The beginning of a new year provides the opportunity to both reflect on the successes and challenges of the past year and to set intentions for the year to come.
I’m sure most people are happy to see the back of 2020 and the unanticipated tests.
While we prioritised keeping the industry moving through COVID-19, industry, regulators and governments were still able to work together to progress key initiatives to ensure an efficient, productive, safe and sustainable road freight sector in our post-COVID economic landscape.
In this new year, our key priority for 2021 is to build on the good work of the industry, while our broader economy is on the road to recovery.
Key to achieving these goals around safety and productivity is the ongoing review of the Heavy Vehicle National Law, which is still in progress.
To achieve a good outcome from this process, everyone in the supply chain, including user companies must actively encourage the delivery of a better law from the current review.
This rethink of the law is especially critical as innovation and new technology change the landscape of the industry.
Take for example, the significant leaps forward in fatigue and distraction detection technology, which has the potential to be a safety gamechanger.
For the first time we have technology that allows drivers and companies to manage the fatigue risk in real time, beyond just prescriptively counting hours.
Now operators, safety managers and schedulers will be able to ‘see’ what is happening and work to stop incidents from happening — not just guess or retrospectively attribute to fatigue.
The research that is being done into these technologies has also showed that distraction events occur four times more than fatigue events do.
This kind of information enables informed discussions between operators and drivers to help ensure a driver is working when they are most fit to drive.
We are committed to ensuring there is regulatory recognition of this technology and we are hoping to start running a pilot early in the new year to test some concepts around flexibility.
Of course, we have also recently approved the first two Electronic Work Diary providers. This is a critical step in moving away from the complex, prescriptive system of work diaries and counting hours.
All these technologies will work hand-in-hand to deliver flexibility, while keeping all road users safe.
Another core focus for the NHVR in 2021 is enhancing productivity through things like improving and modernising the access regime and through removing the barriers to newer, higher-productivity vehicles.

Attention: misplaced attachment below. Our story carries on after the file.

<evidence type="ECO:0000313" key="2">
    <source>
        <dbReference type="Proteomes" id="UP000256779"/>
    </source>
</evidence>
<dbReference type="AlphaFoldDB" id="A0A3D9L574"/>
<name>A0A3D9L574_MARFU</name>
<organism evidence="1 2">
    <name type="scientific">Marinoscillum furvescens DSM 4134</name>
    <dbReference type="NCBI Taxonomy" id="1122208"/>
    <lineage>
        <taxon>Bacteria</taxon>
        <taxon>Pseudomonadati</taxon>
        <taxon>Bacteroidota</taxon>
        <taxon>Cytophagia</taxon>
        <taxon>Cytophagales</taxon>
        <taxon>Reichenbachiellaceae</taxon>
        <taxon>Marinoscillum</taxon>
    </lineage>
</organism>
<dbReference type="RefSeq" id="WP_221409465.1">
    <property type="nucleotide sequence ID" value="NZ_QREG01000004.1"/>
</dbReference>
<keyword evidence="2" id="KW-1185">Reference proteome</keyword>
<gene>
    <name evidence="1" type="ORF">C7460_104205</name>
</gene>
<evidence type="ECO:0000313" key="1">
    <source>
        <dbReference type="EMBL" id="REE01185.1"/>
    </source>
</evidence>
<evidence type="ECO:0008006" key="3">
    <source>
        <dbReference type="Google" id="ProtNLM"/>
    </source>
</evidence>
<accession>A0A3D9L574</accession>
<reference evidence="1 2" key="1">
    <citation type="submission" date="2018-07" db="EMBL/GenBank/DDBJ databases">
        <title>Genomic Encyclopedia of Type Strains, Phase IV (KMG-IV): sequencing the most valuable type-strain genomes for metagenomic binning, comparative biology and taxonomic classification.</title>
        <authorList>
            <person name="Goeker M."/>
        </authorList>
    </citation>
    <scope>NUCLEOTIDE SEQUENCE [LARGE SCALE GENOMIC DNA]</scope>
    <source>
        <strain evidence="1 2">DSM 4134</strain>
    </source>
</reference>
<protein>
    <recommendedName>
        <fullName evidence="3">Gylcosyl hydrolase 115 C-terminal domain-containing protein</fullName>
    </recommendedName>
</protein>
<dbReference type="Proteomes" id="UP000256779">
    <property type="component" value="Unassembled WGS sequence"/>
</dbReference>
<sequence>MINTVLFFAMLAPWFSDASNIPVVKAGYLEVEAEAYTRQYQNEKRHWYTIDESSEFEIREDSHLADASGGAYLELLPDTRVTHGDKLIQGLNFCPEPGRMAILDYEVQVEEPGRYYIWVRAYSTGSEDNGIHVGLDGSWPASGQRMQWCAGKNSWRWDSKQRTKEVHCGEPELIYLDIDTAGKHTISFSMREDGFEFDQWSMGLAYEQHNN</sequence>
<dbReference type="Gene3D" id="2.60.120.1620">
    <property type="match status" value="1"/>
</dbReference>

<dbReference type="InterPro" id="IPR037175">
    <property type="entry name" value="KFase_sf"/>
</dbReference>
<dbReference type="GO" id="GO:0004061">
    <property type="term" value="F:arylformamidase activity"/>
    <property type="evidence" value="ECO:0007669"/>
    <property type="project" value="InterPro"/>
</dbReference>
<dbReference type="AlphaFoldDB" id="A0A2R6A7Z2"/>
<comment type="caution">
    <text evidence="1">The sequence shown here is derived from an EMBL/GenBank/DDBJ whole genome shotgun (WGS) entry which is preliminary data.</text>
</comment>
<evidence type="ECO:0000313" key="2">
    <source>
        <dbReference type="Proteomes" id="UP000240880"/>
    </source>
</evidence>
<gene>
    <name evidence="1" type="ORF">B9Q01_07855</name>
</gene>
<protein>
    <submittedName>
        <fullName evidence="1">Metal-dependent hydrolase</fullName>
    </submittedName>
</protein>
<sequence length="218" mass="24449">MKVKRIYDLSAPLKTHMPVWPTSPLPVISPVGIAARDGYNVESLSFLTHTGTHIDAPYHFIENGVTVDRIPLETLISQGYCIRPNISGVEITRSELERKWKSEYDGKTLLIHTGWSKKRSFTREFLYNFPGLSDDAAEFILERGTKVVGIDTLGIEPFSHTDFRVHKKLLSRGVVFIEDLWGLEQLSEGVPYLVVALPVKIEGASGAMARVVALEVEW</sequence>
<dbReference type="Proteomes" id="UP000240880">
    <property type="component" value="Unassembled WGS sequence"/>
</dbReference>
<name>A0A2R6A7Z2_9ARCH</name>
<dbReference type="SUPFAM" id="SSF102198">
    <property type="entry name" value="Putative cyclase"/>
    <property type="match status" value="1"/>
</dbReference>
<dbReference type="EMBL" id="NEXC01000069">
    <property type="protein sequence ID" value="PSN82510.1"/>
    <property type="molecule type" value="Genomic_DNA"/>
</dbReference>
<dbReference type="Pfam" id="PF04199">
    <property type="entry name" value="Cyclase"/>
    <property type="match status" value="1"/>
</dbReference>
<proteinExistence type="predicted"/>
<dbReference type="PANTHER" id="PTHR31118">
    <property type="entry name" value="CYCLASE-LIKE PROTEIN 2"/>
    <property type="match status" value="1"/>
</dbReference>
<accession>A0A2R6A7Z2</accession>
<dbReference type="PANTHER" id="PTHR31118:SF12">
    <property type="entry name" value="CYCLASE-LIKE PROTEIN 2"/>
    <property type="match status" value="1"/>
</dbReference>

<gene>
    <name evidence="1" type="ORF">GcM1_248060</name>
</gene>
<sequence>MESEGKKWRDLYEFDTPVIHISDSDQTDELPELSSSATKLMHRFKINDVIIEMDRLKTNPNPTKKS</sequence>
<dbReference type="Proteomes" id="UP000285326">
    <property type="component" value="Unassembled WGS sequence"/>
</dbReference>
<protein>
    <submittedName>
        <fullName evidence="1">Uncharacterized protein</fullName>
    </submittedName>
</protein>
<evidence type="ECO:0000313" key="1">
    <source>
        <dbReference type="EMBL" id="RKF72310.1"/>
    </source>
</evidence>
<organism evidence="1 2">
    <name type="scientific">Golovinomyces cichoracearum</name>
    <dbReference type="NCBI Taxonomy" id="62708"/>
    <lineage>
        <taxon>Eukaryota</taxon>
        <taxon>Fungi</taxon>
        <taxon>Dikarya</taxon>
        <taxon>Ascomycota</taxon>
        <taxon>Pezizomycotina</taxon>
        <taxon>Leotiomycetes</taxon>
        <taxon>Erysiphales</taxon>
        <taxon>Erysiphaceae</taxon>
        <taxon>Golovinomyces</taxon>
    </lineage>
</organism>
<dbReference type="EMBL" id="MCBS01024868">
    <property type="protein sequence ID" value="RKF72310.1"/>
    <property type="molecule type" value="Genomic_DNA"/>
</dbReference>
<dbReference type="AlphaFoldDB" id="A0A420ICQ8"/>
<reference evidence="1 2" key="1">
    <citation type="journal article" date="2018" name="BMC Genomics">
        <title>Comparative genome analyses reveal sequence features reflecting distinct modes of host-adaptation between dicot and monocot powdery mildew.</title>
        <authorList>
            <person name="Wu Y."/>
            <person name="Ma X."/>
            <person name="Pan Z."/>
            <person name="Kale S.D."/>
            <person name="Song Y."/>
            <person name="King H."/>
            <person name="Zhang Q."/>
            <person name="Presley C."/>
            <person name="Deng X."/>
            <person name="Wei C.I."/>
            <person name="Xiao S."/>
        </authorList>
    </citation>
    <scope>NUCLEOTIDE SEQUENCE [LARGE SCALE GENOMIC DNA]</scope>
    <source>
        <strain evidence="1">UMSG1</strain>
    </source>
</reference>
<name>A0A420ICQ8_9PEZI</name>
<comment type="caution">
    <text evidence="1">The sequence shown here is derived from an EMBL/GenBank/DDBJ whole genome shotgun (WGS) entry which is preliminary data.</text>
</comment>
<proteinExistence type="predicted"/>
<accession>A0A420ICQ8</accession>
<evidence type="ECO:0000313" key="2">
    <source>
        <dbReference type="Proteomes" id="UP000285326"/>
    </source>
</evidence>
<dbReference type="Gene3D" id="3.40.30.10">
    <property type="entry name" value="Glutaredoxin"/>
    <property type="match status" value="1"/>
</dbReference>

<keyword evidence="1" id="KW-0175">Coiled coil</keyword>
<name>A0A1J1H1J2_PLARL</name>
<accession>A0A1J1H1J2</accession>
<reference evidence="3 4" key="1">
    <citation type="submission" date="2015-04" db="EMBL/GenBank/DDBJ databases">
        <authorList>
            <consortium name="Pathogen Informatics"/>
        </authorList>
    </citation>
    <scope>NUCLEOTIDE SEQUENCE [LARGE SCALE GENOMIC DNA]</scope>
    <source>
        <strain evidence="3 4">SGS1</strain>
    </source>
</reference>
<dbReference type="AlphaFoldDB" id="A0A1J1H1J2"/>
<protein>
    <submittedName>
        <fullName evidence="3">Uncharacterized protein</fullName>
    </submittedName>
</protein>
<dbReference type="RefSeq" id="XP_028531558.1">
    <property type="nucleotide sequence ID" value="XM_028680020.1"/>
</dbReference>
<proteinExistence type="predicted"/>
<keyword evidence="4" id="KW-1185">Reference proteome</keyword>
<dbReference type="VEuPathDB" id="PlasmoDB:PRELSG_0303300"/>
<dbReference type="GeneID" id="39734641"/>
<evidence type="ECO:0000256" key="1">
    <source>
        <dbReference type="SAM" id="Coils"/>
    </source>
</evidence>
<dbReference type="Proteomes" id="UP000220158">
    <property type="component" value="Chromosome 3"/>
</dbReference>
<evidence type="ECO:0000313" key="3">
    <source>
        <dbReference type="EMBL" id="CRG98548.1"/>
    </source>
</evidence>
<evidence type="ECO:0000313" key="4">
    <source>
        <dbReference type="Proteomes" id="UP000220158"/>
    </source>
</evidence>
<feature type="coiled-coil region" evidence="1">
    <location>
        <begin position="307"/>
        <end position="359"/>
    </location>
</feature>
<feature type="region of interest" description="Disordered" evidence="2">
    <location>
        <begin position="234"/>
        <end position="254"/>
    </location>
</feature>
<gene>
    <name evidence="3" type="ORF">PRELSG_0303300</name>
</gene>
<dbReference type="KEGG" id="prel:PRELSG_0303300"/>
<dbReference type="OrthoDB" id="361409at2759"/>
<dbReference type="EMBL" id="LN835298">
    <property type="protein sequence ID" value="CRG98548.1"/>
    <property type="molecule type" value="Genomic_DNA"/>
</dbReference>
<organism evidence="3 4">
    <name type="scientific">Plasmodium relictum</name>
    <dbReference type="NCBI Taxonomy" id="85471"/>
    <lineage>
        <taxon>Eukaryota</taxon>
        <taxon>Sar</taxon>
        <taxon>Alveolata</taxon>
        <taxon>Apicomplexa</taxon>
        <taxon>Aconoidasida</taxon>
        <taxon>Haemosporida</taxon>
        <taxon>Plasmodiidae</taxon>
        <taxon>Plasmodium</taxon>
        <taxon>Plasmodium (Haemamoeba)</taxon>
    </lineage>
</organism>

I want the NHVR to be a productivity ambassador for the industry rather than spending our time facilitating a permit process. Our goal is to tell industry where they can’t go, instead of where they can, thus substantially reducing the need for permits.
To achieve this, we need to take people with us, particularly local and state governments.
That’s why we’re investing in projects that provide peace of mind around safety and infrastructure impact for road managers.
Things like, for one example, our Strategic Local Government Asset Assessment Program, which is assessing and identifying the condition of infrastructure on local roads in efforts to unlock strategic parts of the freight network.
We’re also progressing a national spatial map, which will allow infrastructure condition to be displayed in a transparent way to better plan journeys. We have already learnt a lot from work we are doing in this space.
For example, a recent assessment of more than 100 bridges showed that when conditions are applied, like reduced speed and single lane travel, then 90 per cent of assessments that would usually be rejected are returned as approved.
We need to embrace this information to ensure it is adopted and used more effectively.
We are also focused on ensuring there is a collective focus on changing the high-risk perception around newer, safer, higher productivity vehicles and providing them with guaranteed access.
We will be pursuing improvements to the PBS scheme that will streamline the approval processes, move mature designs to the prescriptive fleet and provide greater flexibility and fleet utilization.
Following the release of our Vehicle Safety and Environmental Technology Uptake Plan in mid-2020, we will also help to enable the take up of new safety technology, through breaking down some of the prescriptive barriers, particularly around vehicle dimensions.
We have some very real opportunities to make significant improvements to safety and productivity if we embrace them the right way.
Moving our current thinking from the current prescriptive law to innovative, forward-thinking solutions.
I hope you’ve had a safe and happy festive season. I’m looking forward to working with everyone across the industry over the next year.